{Fired Hijabi Wins $287K in Lawsuit}

A Phoenix jury has awarded more than $287,000 to a woman who accused Alamo Car Rental of discriminating against her because of her religion when it fired for refusing to remove her head scarf during the Muslim holy month of Ramadan.

The jury awarded $21,640 in back pay, $16,000 in compensatory damages, and $250,000 in punitive damages to Bilan Nur. The jury's award comes about a year after a federal judge found that the company had violated federal law.

In the lawsuit, the U.S. Equal Employment Opportunity Commission alleged that Alamo failed to offer a reasonable accommodation to Nur, a Somali customer sales representative who wanted to wear a head scarf during the Muslim holy month of Ramadan. The EEOC said the company permitted her to wear a head covering for religious reasons during Ramadan in 1999 and 2000 but denied her request to wear the head covering in 2001. The agency accused the company of post-9/11 backlash discrimination.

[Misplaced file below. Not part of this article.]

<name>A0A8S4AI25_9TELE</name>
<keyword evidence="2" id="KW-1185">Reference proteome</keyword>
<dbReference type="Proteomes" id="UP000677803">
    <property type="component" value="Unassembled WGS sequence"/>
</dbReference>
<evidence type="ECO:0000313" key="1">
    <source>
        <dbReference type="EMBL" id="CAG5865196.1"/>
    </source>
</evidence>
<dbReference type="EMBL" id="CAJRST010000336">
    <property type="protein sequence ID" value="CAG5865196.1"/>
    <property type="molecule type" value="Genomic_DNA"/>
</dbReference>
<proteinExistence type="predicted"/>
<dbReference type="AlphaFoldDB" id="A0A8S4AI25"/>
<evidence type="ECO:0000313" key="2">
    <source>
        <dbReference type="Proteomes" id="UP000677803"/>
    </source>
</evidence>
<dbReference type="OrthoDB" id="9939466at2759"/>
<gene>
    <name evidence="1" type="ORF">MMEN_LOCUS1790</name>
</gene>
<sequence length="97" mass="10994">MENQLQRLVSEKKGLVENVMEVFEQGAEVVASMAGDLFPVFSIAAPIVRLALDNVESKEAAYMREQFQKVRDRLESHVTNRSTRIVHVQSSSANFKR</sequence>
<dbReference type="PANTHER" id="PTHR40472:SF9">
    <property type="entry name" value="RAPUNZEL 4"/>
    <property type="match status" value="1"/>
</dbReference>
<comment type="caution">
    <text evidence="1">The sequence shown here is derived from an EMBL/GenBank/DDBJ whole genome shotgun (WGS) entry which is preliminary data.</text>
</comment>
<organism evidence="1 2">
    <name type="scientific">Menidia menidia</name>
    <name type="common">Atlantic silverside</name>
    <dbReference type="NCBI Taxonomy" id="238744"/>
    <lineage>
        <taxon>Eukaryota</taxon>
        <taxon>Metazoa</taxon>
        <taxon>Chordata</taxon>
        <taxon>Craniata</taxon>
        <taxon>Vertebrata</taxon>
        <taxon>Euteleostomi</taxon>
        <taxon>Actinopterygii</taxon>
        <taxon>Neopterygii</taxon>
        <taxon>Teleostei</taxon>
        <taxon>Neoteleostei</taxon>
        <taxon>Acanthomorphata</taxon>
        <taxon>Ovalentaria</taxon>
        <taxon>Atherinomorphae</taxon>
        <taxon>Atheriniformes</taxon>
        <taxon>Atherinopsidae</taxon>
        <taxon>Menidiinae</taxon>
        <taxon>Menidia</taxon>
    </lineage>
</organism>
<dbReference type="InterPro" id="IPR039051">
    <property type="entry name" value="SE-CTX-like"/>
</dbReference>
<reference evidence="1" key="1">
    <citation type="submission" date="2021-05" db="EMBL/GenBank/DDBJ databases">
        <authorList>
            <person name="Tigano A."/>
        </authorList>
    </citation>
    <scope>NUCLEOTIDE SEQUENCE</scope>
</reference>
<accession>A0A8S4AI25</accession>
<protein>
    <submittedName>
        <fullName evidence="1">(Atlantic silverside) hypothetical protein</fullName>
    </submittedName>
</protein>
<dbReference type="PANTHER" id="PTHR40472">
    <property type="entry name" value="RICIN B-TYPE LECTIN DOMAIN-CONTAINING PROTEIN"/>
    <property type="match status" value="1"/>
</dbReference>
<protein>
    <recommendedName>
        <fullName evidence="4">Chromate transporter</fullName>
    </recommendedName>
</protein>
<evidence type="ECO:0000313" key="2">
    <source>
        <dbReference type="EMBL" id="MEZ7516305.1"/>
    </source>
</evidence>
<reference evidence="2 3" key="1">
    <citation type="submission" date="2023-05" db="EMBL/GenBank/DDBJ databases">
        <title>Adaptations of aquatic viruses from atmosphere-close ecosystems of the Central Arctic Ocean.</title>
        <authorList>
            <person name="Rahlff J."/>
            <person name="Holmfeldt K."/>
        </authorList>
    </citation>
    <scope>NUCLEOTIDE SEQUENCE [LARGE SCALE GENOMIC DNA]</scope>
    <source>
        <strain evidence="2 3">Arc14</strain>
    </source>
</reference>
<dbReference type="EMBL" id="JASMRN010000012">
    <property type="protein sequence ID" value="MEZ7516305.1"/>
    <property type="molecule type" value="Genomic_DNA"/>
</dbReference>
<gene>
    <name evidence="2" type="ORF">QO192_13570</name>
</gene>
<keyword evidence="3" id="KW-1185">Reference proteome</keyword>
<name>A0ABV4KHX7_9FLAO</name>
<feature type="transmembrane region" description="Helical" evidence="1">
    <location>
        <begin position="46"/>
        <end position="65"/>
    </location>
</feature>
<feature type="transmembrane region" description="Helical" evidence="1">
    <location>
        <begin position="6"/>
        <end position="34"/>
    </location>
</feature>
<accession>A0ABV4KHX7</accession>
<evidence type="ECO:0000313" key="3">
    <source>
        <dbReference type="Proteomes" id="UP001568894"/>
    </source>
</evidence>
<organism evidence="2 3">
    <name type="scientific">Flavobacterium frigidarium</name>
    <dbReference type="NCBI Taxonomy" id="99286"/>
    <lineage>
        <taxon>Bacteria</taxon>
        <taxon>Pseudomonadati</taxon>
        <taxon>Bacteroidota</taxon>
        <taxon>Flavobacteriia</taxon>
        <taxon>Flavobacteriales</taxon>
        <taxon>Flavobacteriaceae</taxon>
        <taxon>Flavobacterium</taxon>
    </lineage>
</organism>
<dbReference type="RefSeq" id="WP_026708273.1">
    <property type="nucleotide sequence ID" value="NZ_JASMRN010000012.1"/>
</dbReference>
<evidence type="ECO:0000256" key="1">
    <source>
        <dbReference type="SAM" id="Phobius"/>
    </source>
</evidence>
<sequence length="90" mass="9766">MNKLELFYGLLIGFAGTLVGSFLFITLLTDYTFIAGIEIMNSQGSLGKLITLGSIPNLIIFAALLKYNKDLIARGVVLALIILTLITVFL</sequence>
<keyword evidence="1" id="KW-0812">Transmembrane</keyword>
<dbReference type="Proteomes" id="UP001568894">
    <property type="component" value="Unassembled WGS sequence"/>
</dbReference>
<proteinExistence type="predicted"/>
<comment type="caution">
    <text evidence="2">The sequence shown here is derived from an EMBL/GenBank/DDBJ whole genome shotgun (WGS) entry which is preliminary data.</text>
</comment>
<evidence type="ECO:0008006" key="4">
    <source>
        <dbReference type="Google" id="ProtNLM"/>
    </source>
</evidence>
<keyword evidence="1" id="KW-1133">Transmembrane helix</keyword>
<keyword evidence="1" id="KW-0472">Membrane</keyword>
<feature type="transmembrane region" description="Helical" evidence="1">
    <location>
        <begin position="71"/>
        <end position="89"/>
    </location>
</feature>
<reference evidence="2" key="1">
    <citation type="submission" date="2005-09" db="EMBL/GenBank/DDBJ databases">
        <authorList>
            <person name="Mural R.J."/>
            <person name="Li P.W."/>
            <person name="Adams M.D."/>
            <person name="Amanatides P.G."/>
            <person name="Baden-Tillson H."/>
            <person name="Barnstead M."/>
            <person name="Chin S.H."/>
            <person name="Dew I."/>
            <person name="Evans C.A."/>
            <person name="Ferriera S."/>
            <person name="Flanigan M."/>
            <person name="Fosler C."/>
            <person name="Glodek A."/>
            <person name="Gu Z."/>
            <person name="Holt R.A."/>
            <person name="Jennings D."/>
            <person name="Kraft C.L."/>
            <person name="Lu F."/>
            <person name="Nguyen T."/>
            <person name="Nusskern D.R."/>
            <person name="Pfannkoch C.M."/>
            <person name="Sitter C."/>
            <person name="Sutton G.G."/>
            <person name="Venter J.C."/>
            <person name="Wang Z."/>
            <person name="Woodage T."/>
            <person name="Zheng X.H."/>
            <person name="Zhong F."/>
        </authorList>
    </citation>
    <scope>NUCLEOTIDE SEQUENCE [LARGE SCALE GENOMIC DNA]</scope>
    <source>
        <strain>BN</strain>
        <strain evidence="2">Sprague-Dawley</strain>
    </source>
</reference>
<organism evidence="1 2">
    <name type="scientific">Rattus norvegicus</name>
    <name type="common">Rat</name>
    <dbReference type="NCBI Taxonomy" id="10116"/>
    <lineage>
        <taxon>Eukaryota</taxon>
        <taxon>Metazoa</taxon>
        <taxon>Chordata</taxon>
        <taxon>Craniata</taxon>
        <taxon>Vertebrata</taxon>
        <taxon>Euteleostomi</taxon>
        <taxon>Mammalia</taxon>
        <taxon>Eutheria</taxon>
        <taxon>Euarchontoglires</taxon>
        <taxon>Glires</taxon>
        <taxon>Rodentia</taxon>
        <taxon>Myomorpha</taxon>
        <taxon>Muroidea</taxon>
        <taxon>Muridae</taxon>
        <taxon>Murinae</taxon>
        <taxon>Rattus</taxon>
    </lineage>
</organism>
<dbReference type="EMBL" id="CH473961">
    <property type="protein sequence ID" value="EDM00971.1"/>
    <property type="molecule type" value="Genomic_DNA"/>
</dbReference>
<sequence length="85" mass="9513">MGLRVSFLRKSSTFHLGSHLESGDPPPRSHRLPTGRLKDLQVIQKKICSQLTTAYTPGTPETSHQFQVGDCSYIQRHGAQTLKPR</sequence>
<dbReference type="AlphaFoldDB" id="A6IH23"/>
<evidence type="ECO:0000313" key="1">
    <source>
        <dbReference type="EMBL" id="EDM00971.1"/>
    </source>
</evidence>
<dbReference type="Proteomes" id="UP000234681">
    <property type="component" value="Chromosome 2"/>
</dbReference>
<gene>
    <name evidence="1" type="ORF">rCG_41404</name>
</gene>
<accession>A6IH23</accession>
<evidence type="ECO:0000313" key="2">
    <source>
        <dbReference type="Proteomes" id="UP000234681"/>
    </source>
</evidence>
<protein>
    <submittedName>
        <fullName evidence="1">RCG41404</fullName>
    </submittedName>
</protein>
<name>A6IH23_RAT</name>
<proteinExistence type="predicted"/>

The company argued that it was under no obligation to accommodate Nur because allowing her to wear the head scarf would have created an undue hardship on the company.

Title VII of the Civil Rights Act of 1964 prohibits employers from discriminating against individuals because of their religion in hiring, firing, and other terms and conditions of employment. Employers must reasonably accommodate employees' sincerely held religious beliefs or practices unless doing so would impose an undue hardship on the employer.

The lawsuit was the first post-9/11 backlash case brought by the EEOC's Phoenix district office.


All I can say is "Thank God!"